Down a winding road in Holley lies an old cemetery on East Bay. A historic church once stood at the site, but after being abandoned for decades, it collapsed following Hurricane Ivan in 2004.
Tom White, who lived in Lakeland for around 20 years, visited Holley Point Cemetery when he relocated to the area, and the neglect he found prompted him to take action.
“When I moved back I went out to the cemetery to visit my dad and was heart broke at how it was unkempt. So I called my family, brothers, sisters and cousins to show the love and respect to our family that’s buried out there, and that’s how it started,” White said.
Not only is White’s father buried in the cemetery, it’s also the final resting place for three generations of his relatives. “Both of my great-great-great-grandparents are buried there,” he said, pointing out his connection to the Harvell and Lowery lines. He also has American Indian connections.
So White was deeply moved to rally support and got a helping hand from his cousin, Lillian “Babe” Broxson, who has been helping him care for the cemetery for years now. He also said his wife, Cindy, has been right by his side and that his sister, Patricia, has been helpful.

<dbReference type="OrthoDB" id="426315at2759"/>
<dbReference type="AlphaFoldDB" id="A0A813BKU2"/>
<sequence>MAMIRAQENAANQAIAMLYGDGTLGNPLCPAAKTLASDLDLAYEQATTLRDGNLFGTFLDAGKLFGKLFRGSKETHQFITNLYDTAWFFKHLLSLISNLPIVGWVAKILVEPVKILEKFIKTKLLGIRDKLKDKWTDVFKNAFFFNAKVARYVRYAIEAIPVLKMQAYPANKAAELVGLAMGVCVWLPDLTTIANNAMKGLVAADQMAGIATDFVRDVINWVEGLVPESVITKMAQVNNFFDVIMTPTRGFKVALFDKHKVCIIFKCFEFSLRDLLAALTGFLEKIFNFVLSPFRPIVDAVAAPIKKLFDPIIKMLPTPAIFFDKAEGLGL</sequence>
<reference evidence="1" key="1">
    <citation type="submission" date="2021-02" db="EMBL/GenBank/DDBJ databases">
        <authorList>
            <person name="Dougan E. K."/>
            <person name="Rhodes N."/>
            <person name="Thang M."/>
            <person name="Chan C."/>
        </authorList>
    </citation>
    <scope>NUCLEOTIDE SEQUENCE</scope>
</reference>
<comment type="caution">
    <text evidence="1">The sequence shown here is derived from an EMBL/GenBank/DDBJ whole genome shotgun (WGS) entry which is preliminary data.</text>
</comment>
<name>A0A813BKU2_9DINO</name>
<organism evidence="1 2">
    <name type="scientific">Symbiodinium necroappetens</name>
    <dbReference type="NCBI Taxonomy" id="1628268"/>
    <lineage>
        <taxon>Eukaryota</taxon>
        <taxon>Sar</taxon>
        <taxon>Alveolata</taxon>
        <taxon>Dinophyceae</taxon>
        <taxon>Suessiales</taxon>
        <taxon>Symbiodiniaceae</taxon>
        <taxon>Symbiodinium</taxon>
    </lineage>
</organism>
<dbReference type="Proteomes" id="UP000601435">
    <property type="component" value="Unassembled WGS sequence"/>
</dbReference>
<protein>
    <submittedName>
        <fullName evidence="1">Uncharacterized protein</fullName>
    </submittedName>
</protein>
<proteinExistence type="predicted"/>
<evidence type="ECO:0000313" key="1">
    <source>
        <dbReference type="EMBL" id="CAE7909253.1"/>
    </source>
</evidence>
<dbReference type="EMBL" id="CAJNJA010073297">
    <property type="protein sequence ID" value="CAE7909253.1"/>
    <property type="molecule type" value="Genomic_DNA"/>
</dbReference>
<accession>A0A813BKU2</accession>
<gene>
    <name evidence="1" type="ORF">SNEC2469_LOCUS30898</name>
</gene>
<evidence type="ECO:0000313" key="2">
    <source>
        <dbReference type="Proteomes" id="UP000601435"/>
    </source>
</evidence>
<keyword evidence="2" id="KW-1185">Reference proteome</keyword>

From time to time additional volunteers step in to assist, too. And others who no longer live in the area were also inspired by Tom’s call to action. Mikey Landreth grew up in Holley but now resides in Louisiana. He can’t be present for cleanups but donated equipment.
Recently Billy Coleman of Tallahassee decided to throw a fish fry in honor of Tom and the volunteers’ dedication to caring for the cemetery.
“A person who gives of their time, money, sweat, and labor, to coordinate and work with a volunteer group to maintain the cleanliness of a community cemetery has to be, in some ways, a very special person,” said Coleman, adding, “Tom White does just that, and his wife, as I understand it, is up to her elbows helping.”
Coleman said years ago, before Tom started his mission, family members would only get by once or twice a year to clean up plots.
“Energizing and motivating a group of volunteers to expend the energy that they use to do this work, comes very close to being a modern day miracle. My family is very thankful…Nothing that we could ever do would appropriately show our gratitude for their work.”
White said he was “awestruck” and kind of embarrassed about being recognized for his effort, but he said he was thankful.
His longtime wife, Cindy, said Tom loves history and felt he could make a difference.
And he has.